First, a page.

Because the sky was threatening rain, we chose the shorter route, (16 miles) back to the hotel. We also picked up another tandem couple from PA (Jay and Leslie Rothberg), and formed a pace line. Team Wells took the point and drove a pace just below 17 mph, managing to keep all three tandems together. The rear tire held up fine. Although it did rain, it wasn't all that heavy and was actually a bit refreshing. Back at the hotel, we cleaned up the tandem and ourselves and did a load of laundry. By that time, the storm had passed and the latter part of the afternoon became beautiful, albeit hot in the sun. Had we only remained under the pavilion at the lunch stop, we wouldn't have been caught in the rain, no matter how refreshing it felt, and we would have had a nicer ride back to the hotel. We were told tales of stronger rain by the tandemists who returned to the hotel via the longer route (25 miles). We even heard from Larry & Brenda Isherwood about an "older couple" (Karen & Ed Hass) who gave them a run for their money on the return trip. Larry was impressed with their skill and speed.
The Saturday night dinner at the nearby Elks Lodge was delicious, as well as abundant, for hungry cyclists. And, as usual, I ate too much but vowed to work it off on the Sunday ride. Linda had an experience she'll not forget in awhile. After she returned to the table with her dessert, she went back to get a cup of tea. As she put the cup on the table, the cup started leaking. So, she returned to get another cup of tea. By this time, everybody at our table was watching her. As she went to put the cup down, it started spurting out -- like a geyser! She had us in stitches! On her third trip, she took a cup from another pile of stacked cups, and, to make sure it was ok, she took a cup from the middle of the stack, and, to be doubly sure there wouldn't be a problem, she took another cup and put it underneath the first cup. It is said that the third try is a charm, well, Linda was "charming" on her "third try." (I assume she enjoyed her cup of tea!)
Saturday night at the Tandem Weekend is always something special. The tee-shirts everybody receives notes a theme for Tandem Weekend, and for Tandem Weekend 2006 the theme was to be "musical" -- in particular, jazz. The jazz band was from North Carolina with keyboard player, one of Barbara Kornbluh's former students.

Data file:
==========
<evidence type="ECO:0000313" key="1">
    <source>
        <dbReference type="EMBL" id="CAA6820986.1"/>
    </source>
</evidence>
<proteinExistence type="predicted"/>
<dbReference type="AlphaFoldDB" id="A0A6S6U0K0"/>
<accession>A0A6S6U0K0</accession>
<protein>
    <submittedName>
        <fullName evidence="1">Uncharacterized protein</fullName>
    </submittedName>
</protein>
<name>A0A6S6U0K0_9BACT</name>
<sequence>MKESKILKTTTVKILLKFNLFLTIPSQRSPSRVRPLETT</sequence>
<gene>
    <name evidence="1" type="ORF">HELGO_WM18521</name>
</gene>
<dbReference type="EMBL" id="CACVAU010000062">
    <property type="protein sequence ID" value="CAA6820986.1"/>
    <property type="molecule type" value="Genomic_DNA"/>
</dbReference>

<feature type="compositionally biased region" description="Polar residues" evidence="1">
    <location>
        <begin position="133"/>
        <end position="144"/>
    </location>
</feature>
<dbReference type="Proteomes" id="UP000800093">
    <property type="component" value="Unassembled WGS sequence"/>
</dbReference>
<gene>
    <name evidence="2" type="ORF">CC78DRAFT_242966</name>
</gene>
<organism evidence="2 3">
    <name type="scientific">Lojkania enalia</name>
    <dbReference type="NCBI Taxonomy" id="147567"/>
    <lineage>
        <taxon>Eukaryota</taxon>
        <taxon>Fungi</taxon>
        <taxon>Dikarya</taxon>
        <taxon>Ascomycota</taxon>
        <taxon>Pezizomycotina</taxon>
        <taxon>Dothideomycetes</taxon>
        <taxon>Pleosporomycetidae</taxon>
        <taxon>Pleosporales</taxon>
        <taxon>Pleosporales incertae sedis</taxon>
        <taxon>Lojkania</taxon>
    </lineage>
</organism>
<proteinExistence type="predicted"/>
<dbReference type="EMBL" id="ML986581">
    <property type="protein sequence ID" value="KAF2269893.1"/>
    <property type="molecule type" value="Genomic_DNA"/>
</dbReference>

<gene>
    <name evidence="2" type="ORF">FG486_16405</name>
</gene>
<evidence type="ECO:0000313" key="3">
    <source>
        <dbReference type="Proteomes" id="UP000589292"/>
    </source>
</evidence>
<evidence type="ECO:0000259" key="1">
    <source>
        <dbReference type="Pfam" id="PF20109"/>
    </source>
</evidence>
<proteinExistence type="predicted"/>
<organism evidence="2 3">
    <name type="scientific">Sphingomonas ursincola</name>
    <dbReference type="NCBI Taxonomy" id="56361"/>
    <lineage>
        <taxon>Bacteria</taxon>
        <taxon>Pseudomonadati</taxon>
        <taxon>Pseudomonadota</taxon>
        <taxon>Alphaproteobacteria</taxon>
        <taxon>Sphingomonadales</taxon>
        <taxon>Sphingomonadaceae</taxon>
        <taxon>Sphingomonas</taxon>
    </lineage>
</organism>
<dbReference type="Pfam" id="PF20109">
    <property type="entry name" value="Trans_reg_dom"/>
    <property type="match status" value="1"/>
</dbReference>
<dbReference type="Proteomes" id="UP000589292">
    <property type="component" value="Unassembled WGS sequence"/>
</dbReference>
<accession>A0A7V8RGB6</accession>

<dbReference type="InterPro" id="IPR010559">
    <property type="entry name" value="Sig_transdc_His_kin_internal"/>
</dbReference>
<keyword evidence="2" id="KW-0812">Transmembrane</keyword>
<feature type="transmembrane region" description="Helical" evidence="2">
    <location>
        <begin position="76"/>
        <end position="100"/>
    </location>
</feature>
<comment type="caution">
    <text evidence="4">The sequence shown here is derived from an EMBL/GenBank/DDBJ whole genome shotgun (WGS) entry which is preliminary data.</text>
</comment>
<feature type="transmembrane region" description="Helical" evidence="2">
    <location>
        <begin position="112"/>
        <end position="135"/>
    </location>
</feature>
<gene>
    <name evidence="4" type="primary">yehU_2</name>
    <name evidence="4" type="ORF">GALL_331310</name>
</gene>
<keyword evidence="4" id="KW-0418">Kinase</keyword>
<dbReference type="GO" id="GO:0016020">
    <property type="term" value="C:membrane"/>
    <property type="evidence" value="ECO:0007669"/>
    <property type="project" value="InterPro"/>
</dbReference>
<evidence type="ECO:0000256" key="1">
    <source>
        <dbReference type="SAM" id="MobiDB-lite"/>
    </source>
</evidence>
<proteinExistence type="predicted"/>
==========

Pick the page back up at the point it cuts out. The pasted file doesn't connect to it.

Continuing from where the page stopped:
Sunday was bright, sunny, and hot! The plan was for a 38 mile out-and-back trip from the Country Inn to a lighthouse on the southern edge of Cumberland County. Quite a pretty spot when we were there for Tandem Weekend 2003. However, the "Green Heads" where out in abundance this year as they were in 2003. So the rest/cookie stop was moved to the 15 mile mark -- in the parking lot of a firehouse. The combined teams of Bird/Wells/Rothberg decided not to battle the bugs and cut the ride short and headed directly back from the cookie stop. Along the way, we passed various tandem teams. On one pass, the captain was starting to get up off the saddle to join our line, at which point the stoker said "stop it," and he promptly sat down. As we approached the last 100 meters before the hotel parking lot, George could not resist the temptation for a finish line sprint.
Tandem safely racked on the car, the people cleaned up and checked out of the hotel, we returned to the Elks Lodge for our closing lunch with the other 61 teams. Old friends, new friends, we all had a great time. Team Wells was one of the last to depart, as we headed north on the Turnpike. One small slow section, but an uneventful trip back home to Molly and Muggles who welcomed us home with the vocalizations one can only receive from a Siamese. Tired and happy, we watched the Friday Stage of the Tour de France that we had been taping over the weekend. The cats placed themselves in George's lap and defied him to attempt to displace them until they were ready to move. Finally, too tired to stay awake, we headed for a good night's sleep in our own bed. To work out the kinks in the legs (from our ride home on the New Jersey Turnpike), we took our regular training loop of 22 miles on Monday morning.
The bad news is that Tandem Weekend 2006 is now history. The good news is that there will be a Tandem Weekend 2007, and Mel and Barbara promised that it will be "something different." So, start blocking out your 2007 July calendar (usually the third weekend of the month), and visit Mel's web site (www.tandemseast.com) periodically to make sure you don't miss it.
Linda & George Wells
Saturday was a 56 or 66 mile trip out to the Bridgeton Zoo for a picnic lunch, followed by an option ride back -- 16 or 26 miles. Being in touch with our recent riding frequency, we opted for the shorter ride back. Five miles out, it started sprinkling. Hmmm, wasn't forecast until later. We forged ahead, and the roads never got completely wet. However, the stories born by those taking the more macho path were dripping with anecdotes of squishing pedal strokes, the taste of spray from the bike ahead, and the resultant sand aftertaste, and the cleanup involving seat post removal, upending the bike for drainage, and removal of water from the rims. All this for the last 20 miles. But the sun did come out as we all regrouped at the pool. There was the usual camaraderie out at Mel's Parking Lot Bike shop as riders eagerly made upgrades and tire switches.
Sunday was a 38 mile out and back to the dreaded Green Head Fly breeding grounds.... I mean the lighthouse. They forced the sag wagon inland to a fire station two miles from the lighthouse. They were big!
Two DOGS teams even made the local paper! (Photo of Walt/Claire, Larry/Brenda. -- webmaster)
Can't wait until next year!